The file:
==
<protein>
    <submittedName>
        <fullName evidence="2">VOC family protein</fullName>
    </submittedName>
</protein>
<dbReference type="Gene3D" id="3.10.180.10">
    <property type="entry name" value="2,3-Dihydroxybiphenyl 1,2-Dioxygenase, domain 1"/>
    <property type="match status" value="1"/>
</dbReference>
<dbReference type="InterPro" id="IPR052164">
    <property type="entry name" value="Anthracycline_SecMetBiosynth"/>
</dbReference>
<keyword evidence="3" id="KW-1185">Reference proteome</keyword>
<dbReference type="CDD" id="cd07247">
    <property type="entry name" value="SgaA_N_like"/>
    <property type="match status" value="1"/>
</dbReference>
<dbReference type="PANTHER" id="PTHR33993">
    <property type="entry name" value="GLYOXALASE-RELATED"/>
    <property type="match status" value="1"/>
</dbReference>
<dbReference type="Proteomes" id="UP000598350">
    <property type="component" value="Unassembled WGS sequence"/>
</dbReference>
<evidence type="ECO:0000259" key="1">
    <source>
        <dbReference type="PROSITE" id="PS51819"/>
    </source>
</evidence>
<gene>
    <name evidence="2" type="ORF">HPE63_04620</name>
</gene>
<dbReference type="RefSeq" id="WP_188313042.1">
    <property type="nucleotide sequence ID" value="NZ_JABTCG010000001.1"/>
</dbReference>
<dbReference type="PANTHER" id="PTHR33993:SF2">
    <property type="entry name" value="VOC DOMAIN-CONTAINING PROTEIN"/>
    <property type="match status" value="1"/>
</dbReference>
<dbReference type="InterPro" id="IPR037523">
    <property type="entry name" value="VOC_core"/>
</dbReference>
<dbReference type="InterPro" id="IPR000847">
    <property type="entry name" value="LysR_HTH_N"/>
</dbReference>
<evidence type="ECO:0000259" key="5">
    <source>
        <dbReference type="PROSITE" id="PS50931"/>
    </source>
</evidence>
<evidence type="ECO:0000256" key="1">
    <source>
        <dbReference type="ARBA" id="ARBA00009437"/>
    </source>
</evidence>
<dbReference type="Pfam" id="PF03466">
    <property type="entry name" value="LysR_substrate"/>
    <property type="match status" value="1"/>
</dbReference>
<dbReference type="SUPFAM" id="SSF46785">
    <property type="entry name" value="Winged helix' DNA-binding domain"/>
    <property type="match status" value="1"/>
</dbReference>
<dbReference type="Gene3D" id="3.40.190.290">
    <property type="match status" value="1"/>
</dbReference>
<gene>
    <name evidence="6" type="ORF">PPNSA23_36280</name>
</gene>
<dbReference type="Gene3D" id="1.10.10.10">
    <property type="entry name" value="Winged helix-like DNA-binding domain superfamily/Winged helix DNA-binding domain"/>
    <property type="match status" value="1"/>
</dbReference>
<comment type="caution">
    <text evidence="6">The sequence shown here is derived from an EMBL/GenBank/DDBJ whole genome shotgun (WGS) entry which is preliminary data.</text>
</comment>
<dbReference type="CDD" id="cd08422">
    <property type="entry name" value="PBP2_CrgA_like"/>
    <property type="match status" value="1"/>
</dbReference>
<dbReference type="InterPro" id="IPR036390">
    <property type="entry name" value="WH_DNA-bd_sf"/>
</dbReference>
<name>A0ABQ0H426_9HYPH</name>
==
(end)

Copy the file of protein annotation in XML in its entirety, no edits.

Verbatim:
<protein>
    <submittedName>
        <fullName evidence="2">VOC family protein</fullName>
    </submittedName>
</protein>
<dbReference type="Gene3D" id="3.10.180.10">
    <property type="entry name" value="2,3-Dihydroxybiphenyl 1,2-Dioxygenase, domain 1"/>
    <property type="match status" value="1"/>
</dbReference>
<dbReference type="InterPro" id="IPR052164">
    <property type="entry name" value="Anthracycline_SecMetBiosynth"/>
</dbReference>
<keyword evidence="3" id="KW-1185">Reference proteome</keyword>
<dbReference type="CDD" id="cd07247">
    <property type="entry name" value="SgaA_N_like"/>
    <property type="match status" value="1"/>
</dbReference>
<dbReference type="PANTHER" id="PTHR33993">
    <property type="entry name" value="GLYOXALASE-RELATED"/>
    <property type="match status" value="1"/>
</dbReference>
<dbReference type="Proteomes" id="UP000598350">
    <property type="component" value="Unassembled WGS sequence"/>
</dbReference>
<evidence type="ECO:0000259" key="1">
    <source>
        <dbReference type="PROSITE" id="PS51819"/>
    </source>
</evidence>
<gene>
    <name evidence="2" type="ORF">HPE63_04620</name>
</gene>
<dbReference type="RefSeq" id="WP_188313042.1">
    <property type="nucleotide sequence ID" value="NZ_JABTCG010000001.1"/>
</dbReference>
<dbReference type="PANTHER" id="PTHR33993:SF2">
    <property type="entry name" value="VOC DOMAIN-CONTAINING PROTEIN"/>
    <property type="match status" value="1"/>
</dbReference>
<dbReference type="InterPro" id="IPR037523">
    <property type="entry name" value="VOC_core"/>
</dbReference>
<dbReference type="InterPro" id="IPR000847">
    <property type="entry name" value="LysR_HTH_N"/>
</dbReference>
<evidence type="ECO:0000259" key="5">
    <source>
        <dbReference type="PROSITE" id="PS50931"/>
    </source>
</evidence>
<evidence type="ECO:0000256" key="1">
    <source>
        <dbReference type="ARBA" id="ARBA00009437"/>
    </source>
</evidence>
<dbReference type="Pfam" id="PF03466">
    <property type="entry name" value="LysR_substrate"/>
    <property type="match status" value="1"/>
</dbReference>
<dbReference type="SUPFAM" id="SSF46785">
    <property type="entry name" value="Winged helix' DNA-binding domain"/>
    <property type="match status" value="1"/>
</dbReference>
<dbReference type="Gene3D" id="3.40.190.290">
    <property type="match status" value="1"/>
</dbReference>
<gene>
    <name evidence="6" type="ORF">PPNSA23_36280</name>
</gene>
<dbReference type="Gene3D" id="1.10.10.10">
    <property type="entry name" value="Winged helix-like DNA-binding domain superfamily/Winged helix DNA-binding domain"/>
    <property type="match status" value="1"/>
</dbReference>
<comment type="caution">
    <text evidence="6">The sequence shown here is derived from an EMBL/GenBank/DDBJ whole genome shotgun (WGS) entry which is preliminary data.</text>
</comment>
<dbReference type="CDD" id="cd08422">
    <property type="entry name" value="PBP2_CrgA_like"/>
    <property type="match status" value="1"/>
</dbReference>
<dbReference type="InterPro" id="IPR036390">
    <property type="entry name" value="WH_DNA-bd_sf"/>
</dbReference>
<name>A0ABQ0H426_9HYPH</name>